(PC) Peterson v. Petty, No. 2:2010cv02193 - Document 12 (E.D. Cal. 2010)

Court Description: ORDER AND FINDINGS and RECOMMENDATIONS signed by Magistrate Judge Dale A. Drozd on 9/2/2010 ORDERING that pltf's 7 application to proceed IFP is GRANTED; pltf to pay the $350.00 filing fee in accordance w/ the concurrent CDC order; and RECOMMENDING that this action be dismissed w/out prejudice to pltf filing a hc petition in the appropriate court. Referred to Judge John A. Mendez; Objections due w/in 21 days. (Yin, K)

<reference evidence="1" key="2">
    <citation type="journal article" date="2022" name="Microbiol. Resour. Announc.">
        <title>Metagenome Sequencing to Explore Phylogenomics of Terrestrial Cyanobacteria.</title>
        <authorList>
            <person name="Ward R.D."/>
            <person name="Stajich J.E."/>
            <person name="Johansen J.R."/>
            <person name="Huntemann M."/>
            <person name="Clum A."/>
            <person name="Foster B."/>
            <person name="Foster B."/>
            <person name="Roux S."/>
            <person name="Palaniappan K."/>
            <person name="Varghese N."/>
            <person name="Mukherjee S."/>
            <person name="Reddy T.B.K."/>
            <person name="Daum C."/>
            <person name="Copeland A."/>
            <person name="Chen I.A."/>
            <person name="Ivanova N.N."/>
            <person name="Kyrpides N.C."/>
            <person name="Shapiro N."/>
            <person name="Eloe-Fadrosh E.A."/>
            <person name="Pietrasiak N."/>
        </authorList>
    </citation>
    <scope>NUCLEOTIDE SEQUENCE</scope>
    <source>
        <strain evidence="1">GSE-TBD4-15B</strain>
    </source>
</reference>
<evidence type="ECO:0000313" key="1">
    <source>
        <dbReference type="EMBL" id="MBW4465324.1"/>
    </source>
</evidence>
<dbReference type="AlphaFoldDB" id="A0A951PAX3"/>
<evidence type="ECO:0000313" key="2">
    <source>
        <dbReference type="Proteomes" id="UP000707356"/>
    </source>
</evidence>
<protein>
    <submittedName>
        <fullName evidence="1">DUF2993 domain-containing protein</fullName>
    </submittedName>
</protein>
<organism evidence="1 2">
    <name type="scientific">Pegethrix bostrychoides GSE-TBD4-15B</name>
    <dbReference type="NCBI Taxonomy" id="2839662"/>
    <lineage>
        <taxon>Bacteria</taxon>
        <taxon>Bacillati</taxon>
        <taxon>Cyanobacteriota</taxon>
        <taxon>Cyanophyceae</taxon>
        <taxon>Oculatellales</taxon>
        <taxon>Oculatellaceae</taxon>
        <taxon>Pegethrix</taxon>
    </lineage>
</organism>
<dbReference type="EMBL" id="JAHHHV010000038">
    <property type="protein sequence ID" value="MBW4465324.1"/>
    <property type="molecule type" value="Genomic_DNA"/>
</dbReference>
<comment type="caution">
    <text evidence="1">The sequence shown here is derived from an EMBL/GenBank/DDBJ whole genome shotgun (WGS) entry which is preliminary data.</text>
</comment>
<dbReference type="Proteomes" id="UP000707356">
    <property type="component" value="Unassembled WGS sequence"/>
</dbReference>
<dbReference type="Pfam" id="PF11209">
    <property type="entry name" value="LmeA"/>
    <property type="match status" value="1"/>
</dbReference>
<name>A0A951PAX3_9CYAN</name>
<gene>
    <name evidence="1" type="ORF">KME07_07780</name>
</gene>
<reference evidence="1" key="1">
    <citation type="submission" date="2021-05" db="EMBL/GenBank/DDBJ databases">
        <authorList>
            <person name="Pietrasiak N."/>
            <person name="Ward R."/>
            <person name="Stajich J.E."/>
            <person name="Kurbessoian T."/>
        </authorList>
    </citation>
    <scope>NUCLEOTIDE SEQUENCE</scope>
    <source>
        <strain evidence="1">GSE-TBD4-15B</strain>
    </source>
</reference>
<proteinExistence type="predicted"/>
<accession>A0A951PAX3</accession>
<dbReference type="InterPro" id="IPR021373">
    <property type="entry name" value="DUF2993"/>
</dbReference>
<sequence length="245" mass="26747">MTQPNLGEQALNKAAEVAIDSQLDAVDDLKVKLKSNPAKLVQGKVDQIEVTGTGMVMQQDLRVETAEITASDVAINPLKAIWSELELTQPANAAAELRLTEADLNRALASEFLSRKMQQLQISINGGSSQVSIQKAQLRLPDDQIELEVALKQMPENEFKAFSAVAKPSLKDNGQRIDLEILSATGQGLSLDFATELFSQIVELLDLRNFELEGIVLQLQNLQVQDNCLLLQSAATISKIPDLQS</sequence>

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(PC) Peterson v. Petty Doc. 12 1 2 3 4 5 6 7 8 IN THE UNITED STATES DISTRICT COURT 9 FOR THE EASTERN DISTRICT OF CALIFORNIA 10 RONALD KEMONI PETERSON, Plaintiff, 11 12 13 No. CIV S-10-2193 JAM DAD P vs. LAURA MICHELLE PETTY, ORDER AND Defendant. 14 FINDINGS & RECOMMENDATIONS / 15 16 Plaintiff is a state prisoner proceeding pro se. Plaintiff seeks relief pursuant to 42 17 U.S.C. § 1983 and has filed an application to proceed in forma pauperis under 28 U.S.C. § 1915. 18 This proceeding was referred to the undersigned magistrate judge in accordance with Local Rule 19 302 and 28 U.S.C. § 636(b)(1). 20 PLAINTIFF’S IN FORMA PAUPERIS APPLICATION Plaintiff has submitted an in forma pauperis application that makes the showing 21 22 required by 28 U.S.C. § 1915(a). Accordingly, plaintiff will be granted leave to proceed in forma 23 pauperis. 24 Plaintiff is required to pay the statutory filing fee of $350.00 for this action. See 25 28 U.S.C. §§ 1914(a) & 1915(b)(1). Plaintiff has been without funds for six months and is 26 currently without funds. Accordingly, the court will not assess an initial partial filing fee. See 28 1 Dockets.Justia.com 1 U.S.C. § 1915(b)(1). Plaintiff will be obligated to make monthly payments of twenty percent of 2 the preceding month’s income credited to plaintiff’s prison trust account. These payments shall 3 be collected and forwarded by the appropriate agency to the Clerk of the Court each time the 4 amount in plaintiff’s account exceeds $10.00, until the filing fee is paid in full. See 28 U.S.C. 5 § 1915(b)(2). 6 7 SCREENING REQUIREMENT The court is required to screen complaints brought by prisoners seeking relief 8 against a governmental entity or an officer or employee of a governmental entity. See 28 U.S.C. 9 § 1915A(a). The court must dismiss a complaint or portion thereof if the prisoner has raised 10 claims that are legally “frivolous or malicious,” that fail to state a claim upon which relief may be 11 granted, or that seek monetary relief from a defendant who is immune from such relief. See 28 12 U.S.C. § 1915A(b)(1) & (2). 13 A claim is legally frivolous when it lacks an arguable basis either in law or in fact. 14 Neitzke v. Williams, 490 U.S. 319, 325 (1989); Franklin v. Murphy, 745 F.2d 1221, 1227-28 15 (9th Cir. 1984). The court may, therefore, dismiss a claim as frivolous where it is based on an 16 indisputably meritless legal theory or where the factual contentions are clearly baseless. Neitzke, 17 490 U.S. at 327. The critical inquiry is whether a constitutional claim, however inartfully 18 pleaded, has an arguable legal and factual basis. See Jackson v. Arizona, 885 F.2d 639, 640 (9th 19 Cir. 1989); Franklin, 745 F.2d at 1227. 20 Rule 8(a)(2) of the Federal Rules of Civil Procedure “requires only ‘a short and 21 plain statement of the claim showing that the pleader is entitled to relief,’ in order to ‘give the 22 defendant fair notice of what the . . . claim is and the grounds upon which it rests.’” Bell Atlantic 23 Corp. v. Twombly, 550 U.S. 544, 555 (2007) (quoting Conley v. Gibson, 355 U.S. 41, 47 24 (1957)). However, in order to survive dismissal for failure to state a claim a complaint must 25 contain more than “a formulaic recitation of the elements of a cause of action;” it must contain 26 factual allegations sufficient “to raise a right to relief above the speculative level.” Bell Atlantic, 2 1 550 U.S. at 555. In reviewing a complaint under this standard, the court must accept as true the 2 allegations of the complaint in question, Hospital Bldg. Co. v. Rex Hospital Trustees, 425 U.S. 3 738, 740 (1976), construe the pleading in the light most favorable to the plaintiff, and resolve all 4 doubts in the plaintiff’s favor. Jenkins v. McKeithen, 395 U.S. 411, 421 (1969). 5 The Civil Rights Act under which this action was filed provides as follows: 6 Every person who, under color of [state law] . . . subjects, or causes to be subjected, any citizen of the United States . . . to the deprivation of any rights, privileges, or immunities secured by the Constitution . . . shall be liable to the party injured in an action at law, suit in equity, or other proper proceeding for redress. 7 8 9 42 U.S.C. § 1983. The statute requires that there be an actual connection or link between the 10 actions of the defendants and the deprivation alleged to have been suffered by plaintiff. See 11 Monell v. Department of Social Servs., 436 U.S. 658 (1978); Rizzo v. Goode, 423 U.S. 362 12 (1976). “A person ‘subjects’ another to the deprivation of a constitutional right, within the 13 meaning of § 1983, if he does an affirmative act, participates in another's affirmative acts or 14 omits to perform an act which he is legally required to do that causes the deprivation of which 15 complaint is made.” Johnson v. Duffy, 588 F.2d 740, 743 (9th Cir. 1978). 16 Moreover, supervisory personnel are generally not liable under § 1983 for the 17 actions of their employees under a theory of respondeat superior and, therefore, when a named 18 defendant holds a supervisorial position, the causal link between him and the claimed 19 constitutional violation must be specifically alleged. See Fayle v. Stapley, 607 F.2d 858, 862 20 (9th Cir. 1979); Mosher v. Saalfeld, 589 F.2d 438, 441 (9th Cir. 1978). Vague and conclusory 21 allegations concerning the involvement of official personnel in civil rights violations are not 22 sufficient. See Ivey v. Board of Regents, 673 F.2d 266, 268 (9th Cir. 1982). 23 24 PLAINTIFF’S COMPLAINT In his complaint, plaintiff identifies Laura Michelle Petty, Esq. as the defendant in 25 this action. (Compl. at 2.) Plaintiff alleges that attorney Petty provided him with incompetent 26 and ineffective representation at his criminal trial in 2008. (Id. at 3.) Specifically, plaintiff 3 1 alleges that defendant made misstatements in her motion to dismiss and failed to accept the 2 prosecutor’s sentencing recommendation of 19 years to life. (Id.) In terms of relief, plaintiff 3 seeks monetary damages and a stay on this action. (Id.) 4 ANALYSIS 5 To state a cognizable claim under § 1983, a plaintiff must allege: (1) a violation of 6 a right secured by the Constitution and the laws of the United States; and (2) that the deprivation 7 was committed by a person acting under color of state law. See West v. Atkins, 487 U.S. 42, 28 8 (1988); Ketchum v. County of Alameda, 811 F.2d 1243, 1245 (9th Cir. 1987). Here, plaintiff’s 9 allegations consist of general, legal malpractice claims against his former attorney in a criminal 10 matter. However, defense attorneys (including public defenders or appointed counsel) do not act 11 under color of state law for the purposes of § 1983. See Polk County v. Dodson, 454 U.S. 312, 12 325 (1981); Kimes v. Stone, 84 F.3d 1121, 1126 (9th Cir. 1996) (noting that attorneys are 13 generally private, not state, actors). Plaintiff’s complaint does not allege any facts suggesting 14 that his attorney acted in a manner that went beyond the traditional functions of a lawyer. Polk, 15 454 U.S. at 325; cf. Tower v. Glover, 467 U.S. 914, 923 (1984) (finding plaintiff’s claim that his 16 public defender conspired with state officials to obtain his conviction cognizable under § 1983). 17 Accordingly, plaintiff’s allegations of general, legal malpractice fail to state a cognizable claim 18 under § 1983 and must be dismissed.1 See Franklin v. Oregon, 662 F.2d 1337, 1344 (9th Cir. 19 1981) (holding that plaintiff’s legal malpractice claims do not come within the jurisdiction of 20 federal courts). 21 ///// 22 ///// 23 1 24 25 26 The court notes that it appears to be the case in California, as in most jurisdictions, that a legal malpractice claim arising out of a criminal proceeding requires proof of actual innocence. See Wiley v. County of San Diego, 19 Cal. 4th 532, 545 (1998). Therefore, to the extent plaintiff is seeking post-conviction relief in federal court so that he may proceed with a legal malpractice action against his former attorney in state court, he is advised that he must file a habeas petition and not a § 1983 action. See Preiser v. Rodriguez, 411 U.S. 475, 500 (1973). 4 1 CONCLUSION 2 In accordance with the above, IT IS HEREBY ORDERED that: 3 1. Plaintiff’s August 13, 2010 application to proceed in forma pauperis (Doc. No. 4 7) is granted. 5 2. Plaintiff is obligated to pay the statutory filing fee of $350.00 for this action. 6 The fee shall be collected and paid in accordance with this court’s order to the Director of the 7 California Department of Corrections and Rehabilitation filed concurrently herewith. 8 9 10 Also, for the reasons set forth above, IT IS HEREBY RECOMMENDED that this action be dismissed without prejudice to plaintiff’s filing of a habeas petition in the appropriate court. 11 These findings and recommendations are submitted to the United States District 12 Judge assigned to the case, pursuant to the provisions of 28 U.S.C. § 636(b)(1). Within twenty- 13 one days after being served with these findings and recommendations, plaintiff may file written 14 objections with the court and serve a copy on all parties. Such a document should be captioned 15 “Objections to Magistrate Judge’s Findings and Recommendations.” Plaintiff is advised that 16 failure to file objections within the specified time may waive the right to appeal the District 17 Court’s order. Martinez v. Ylst, 951 F.2d 1153 (9th Cir. 1991). 18 DATED: September 2, 2010. 19 20 21 22 23 DAD:sj sims1893.56 24 25 26 5